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September 28, 2009
Kevin Coburn, Director of Communications

Green Mountain College Aims for Carbon Neutrality
by 2011

POULTNEY, VT--The Green Mountain College board of trustees has approved the College’s Climate Action Plan, a document that charts a course for complete carbon neutrality by the year 2011.

“According to our research, only two other colleges in the country have achieved carbon neutrality to date,” said GMC president Paul J. Fonteyn. “This is a very advanced timetable compared to most institutions.”

As one of the first signatories of the American College & University President’s Climate Commitment in 2007, the College obligated itself to submit a plan to reduce greenhouse gas emissions in the short term (2011), mid-term (2020) and long-term (2050). Participating schools are required to submit climate action plans within two years of signing the ACUPCC, and the first group of colleges are releasing their plans this month.

For purposes of the ACUPCC, climate neutrality is defined as having no net greenhouse gas emissions that contribute to global warming, achieved by minimizing emissions as much as possible, and using carbon offsets to mitigate the remaining emissions.

In an inventory completed in August, GMC identified 58% of its greenhouse gas emissions as coming from the campus heating plant, which burns fuel oil. The College is building a combined heat and power biomass plant that will burn locally-harvested woodchips instead of oil. The plant, due to be completed in March, will generate 80% of the College’s heat and 20% of its electricity needs while dramatically reducing carbon outputs. To improve thermal efficiency of buildings, GMC will complete the process of replacing single pane windows in its residence halls with high efficiency double pane units.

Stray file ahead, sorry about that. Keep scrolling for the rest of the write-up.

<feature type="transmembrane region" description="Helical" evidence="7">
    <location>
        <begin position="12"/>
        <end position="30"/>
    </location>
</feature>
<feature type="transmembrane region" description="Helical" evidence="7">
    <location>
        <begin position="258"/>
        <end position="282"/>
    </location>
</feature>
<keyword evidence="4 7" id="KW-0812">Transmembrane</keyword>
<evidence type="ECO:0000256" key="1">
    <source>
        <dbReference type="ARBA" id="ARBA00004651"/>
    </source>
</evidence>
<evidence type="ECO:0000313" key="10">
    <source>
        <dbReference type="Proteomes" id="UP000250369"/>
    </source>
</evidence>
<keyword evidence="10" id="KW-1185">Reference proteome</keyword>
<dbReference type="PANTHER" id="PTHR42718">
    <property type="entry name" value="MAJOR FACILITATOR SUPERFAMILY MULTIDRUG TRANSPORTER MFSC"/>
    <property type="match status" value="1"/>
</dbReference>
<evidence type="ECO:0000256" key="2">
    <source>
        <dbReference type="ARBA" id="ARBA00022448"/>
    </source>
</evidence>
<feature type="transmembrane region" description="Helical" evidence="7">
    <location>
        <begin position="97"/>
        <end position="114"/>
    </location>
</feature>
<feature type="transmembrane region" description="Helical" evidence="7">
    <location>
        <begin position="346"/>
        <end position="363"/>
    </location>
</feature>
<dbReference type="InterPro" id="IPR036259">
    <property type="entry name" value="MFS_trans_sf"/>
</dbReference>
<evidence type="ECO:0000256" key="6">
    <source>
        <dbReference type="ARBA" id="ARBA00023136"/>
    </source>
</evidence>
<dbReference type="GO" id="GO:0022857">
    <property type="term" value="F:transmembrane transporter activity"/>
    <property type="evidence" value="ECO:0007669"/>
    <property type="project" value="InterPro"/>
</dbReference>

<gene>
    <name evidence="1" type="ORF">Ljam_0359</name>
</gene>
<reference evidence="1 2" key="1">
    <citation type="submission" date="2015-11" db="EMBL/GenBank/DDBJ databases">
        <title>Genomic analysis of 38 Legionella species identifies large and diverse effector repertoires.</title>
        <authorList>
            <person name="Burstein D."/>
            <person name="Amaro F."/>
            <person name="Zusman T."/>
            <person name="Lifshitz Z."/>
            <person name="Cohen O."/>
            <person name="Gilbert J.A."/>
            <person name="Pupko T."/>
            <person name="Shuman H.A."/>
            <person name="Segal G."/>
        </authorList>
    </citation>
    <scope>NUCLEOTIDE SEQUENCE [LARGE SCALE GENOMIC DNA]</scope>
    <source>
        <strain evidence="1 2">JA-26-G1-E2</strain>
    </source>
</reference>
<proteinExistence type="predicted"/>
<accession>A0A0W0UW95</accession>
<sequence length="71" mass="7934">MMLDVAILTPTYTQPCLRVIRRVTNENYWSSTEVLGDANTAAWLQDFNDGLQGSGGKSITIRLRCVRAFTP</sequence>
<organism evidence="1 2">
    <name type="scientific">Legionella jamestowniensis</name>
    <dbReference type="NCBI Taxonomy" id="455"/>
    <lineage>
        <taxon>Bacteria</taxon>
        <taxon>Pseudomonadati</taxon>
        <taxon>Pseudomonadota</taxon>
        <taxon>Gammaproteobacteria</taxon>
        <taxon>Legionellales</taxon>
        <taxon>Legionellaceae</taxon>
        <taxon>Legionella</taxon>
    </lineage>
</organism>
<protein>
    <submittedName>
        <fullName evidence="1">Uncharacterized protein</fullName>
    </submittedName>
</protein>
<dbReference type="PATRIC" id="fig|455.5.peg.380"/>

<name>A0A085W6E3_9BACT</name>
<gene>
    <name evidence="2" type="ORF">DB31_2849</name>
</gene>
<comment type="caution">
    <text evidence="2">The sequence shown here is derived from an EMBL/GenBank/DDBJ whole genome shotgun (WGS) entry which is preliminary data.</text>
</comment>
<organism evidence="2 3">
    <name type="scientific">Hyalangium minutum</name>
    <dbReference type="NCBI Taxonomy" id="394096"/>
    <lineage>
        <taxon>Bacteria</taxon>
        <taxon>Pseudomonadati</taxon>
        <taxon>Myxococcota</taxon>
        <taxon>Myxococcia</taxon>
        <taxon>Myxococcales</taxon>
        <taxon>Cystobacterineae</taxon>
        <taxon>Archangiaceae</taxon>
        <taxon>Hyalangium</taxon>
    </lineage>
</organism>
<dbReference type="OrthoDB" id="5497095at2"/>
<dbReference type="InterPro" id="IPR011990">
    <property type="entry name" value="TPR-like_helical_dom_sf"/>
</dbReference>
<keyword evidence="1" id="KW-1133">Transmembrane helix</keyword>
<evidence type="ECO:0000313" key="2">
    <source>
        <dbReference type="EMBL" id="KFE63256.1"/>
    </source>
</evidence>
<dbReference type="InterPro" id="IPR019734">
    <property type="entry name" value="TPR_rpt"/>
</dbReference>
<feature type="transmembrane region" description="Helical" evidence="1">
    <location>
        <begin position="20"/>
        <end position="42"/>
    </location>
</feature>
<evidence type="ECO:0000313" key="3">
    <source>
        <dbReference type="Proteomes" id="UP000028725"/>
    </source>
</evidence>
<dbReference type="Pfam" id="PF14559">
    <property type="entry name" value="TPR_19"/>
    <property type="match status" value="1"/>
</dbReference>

The Climate Action Plan aims to reduce other “scope one” emissions—greenhouse gases released by sources owned or controlled by the College—by replacing campus vans with more fuel efficient vehicles. Vans that now average 10-13 miles per gallon will be replaced with vehicles averaging 20 mpg. Through a partnership with Central Vermont Public Service, the College will also add a plug-in hybrid vehicle to its campus fleet.

Scope 2 emissions are considered greenhouse gases resulting from electricity production purchased by the College. The combined heat and power facility is projected to produce 400,000kWh of electricity per year. GMC will continue to purchase most of its remaining electricity needs from off-site sources, a portion of which will come from Central Vermont Public Service’s Cow Power program, estimated to cost $18,000 per year. Cow Power delivers energy from burning biogas derived from cow manure on Vermont dairy farms—GMC has been committed to supporting Vermont dairy farmers through this program since 2005.

“From these and other strategies, we estimate the College’s emissions to be about 2,795 metric-tons by 2011,” said Amber Garrard, Green Mountain College’s sustainability coordinator. “It will be necessary for the College to purchase carbon offsets to cover these emissions until further reductions can be made. We don’t consider carbon offsets to be an effective long-term solution for institutional climate neutrality, and will be actively seeking to reduce their necessity in the near future.” The total costs of the offsets are projected to be between $28,000 and $84,000 in 2011.

Green Mountain College is a four year liberal arts college that takes the environment as a unifying theme for its 800 undergraduates in 24 major programs of study.


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